It’s a simple fact for Danny: Baseball’s over, at least in his mind. The sport has lost a fan.

Chet continues to surge ahead. His love for the game continues. His disgust for the Hall of Fame criteria, however, has increased. For the media. For the Hall voters, he’s spewing out total acrimony. Each January for the past few years, Chet seethes over the perceived injustice.

Brown_Chet
My son, Chet, doesn’t like the current Hall of Fame practices, but he still loves the game.

He questions Selig’s own 2017 induction, claiming that it was under his watch that baseball’s PED involvement had surged to unforeseen heights.

How dare Selig be allowed in while Bonds, among others, has been kept out. If the media, Commissioner’s office, not to mention each team had done its respective jobs, PED usage would’ve been exposed early enough and, perhaps, stamped out.

I don’t think Chet’s the only one that feels this way.

Previous Hall inductees Bobby Cox, Tony La Russa and Joe Torre should’ve and could have known. La Russa fronted for McGwire with the media. He took up on McGwire’s side, pushing away media that dared to assault the single season HR record holder. For years, too.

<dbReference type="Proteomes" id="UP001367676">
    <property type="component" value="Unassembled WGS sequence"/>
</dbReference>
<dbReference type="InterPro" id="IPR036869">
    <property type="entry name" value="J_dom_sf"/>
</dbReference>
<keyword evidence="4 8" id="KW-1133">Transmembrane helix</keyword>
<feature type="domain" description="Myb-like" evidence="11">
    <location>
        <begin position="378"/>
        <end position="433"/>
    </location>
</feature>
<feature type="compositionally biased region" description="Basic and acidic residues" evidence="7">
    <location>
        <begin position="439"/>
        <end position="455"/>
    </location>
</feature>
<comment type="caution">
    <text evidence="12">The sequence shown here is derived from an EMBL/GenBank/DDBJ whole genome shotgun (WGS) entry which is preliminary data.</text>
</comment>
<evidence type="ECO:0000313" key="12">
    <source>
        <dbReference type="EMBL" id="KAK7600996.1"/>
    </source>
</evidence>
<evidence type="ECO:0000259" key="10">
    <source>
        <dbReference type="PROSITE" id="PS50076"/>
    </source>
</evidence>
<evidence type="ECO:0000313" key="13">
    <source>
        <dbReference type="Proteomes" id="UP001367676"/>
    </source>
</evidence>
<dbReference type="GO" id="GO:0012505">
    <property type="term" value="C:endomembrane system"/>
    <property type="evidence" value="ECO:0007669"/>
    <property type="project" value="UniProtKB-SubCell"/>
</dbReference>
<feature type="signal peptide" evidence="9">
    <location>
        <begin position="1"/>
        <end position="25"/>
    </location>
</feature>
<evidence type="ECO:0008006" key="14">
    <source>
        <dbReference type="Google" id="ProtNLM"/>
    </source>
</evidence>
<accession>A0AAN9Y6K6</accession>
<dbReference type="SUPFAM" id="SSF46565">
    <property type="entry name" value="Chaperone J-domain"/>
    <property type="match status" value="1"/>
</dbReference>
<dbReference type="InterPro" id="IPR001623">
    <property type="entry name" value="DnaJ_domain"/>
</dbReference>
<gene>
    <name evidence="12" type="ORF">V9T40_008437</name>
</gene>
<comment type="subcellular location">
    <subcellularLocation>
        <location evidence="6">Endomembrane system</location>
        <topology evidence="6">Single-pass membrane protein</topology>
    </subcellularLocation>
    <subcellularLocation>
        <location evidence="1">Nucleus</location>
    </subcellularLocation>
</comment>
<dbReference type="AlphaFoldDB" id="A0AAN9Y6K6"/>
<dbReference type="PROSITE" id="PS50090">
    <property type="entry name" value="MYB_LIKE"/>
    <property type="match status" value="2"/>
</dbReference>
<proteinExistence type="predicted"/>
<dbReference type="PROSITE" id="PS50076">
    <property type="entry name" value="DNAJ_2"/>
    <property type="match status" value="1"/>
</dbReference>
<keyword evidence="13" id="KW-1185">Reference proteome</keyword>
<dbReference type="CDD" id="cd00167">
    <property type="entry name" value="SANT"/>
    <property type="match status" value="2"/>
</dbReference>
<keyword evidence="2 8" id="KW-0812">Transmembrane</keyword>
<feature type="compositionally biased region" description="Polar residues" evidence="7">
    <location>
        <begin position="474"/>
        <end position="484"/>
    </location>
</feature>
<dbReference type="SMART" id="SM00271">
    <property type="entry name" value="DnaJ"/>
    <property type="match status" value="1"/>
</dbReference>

Until McGwire confessed.

Torre and Cox, too, had guys in their clubhouses – Sheffield, Canseco, Man-Ram, A-Rod, plus others – that enhanced their playing efforts by using PED. World Series championships were claimed with “dirty” players on their rosters.

Weren’t those managers also part of the problem? Let’s give them benefit of the doubt.

Perhaps they didn’t encourage PEDs. But it was happening under their very noses. In their clubhouses. Did nothing to help clean up their sport.

Somehow, they all got a Hall pass to Cooperstown.

You almost get tired of hearing the refrain from voters, or the observers that don’t have a vote but want to interfere.

“Bonds was on his way to the Hall of Fame until 1998. But …”

There is no “but.”

What’s left is a mess. Millions like Danny and Chet continue to, perhaps, fret at the notion that suspected PED users Jeff Bagwell, Mike Piazza and Ivan Rodriguez have been inducted. Meanwhile, some of baseball’s brightest stars have been left out.

It’s a deeply personal conclusion to a saga that won’t go away.

SAN BERNARDINO KIWANIS: MADE FOR REDLANDS

A few nuggets about a Redlands Connection:

Both Redlands High School and, eventually, city rival Redlands East Valley became connected to the San Bernardino Kiwanis Tournament as 100-percenters – but in different ways.

Ever since the tournament started in 1958, the Terriers have been rabid entries to a tournament that was once considered the prime time of prep basketball, perhaps, in two counties.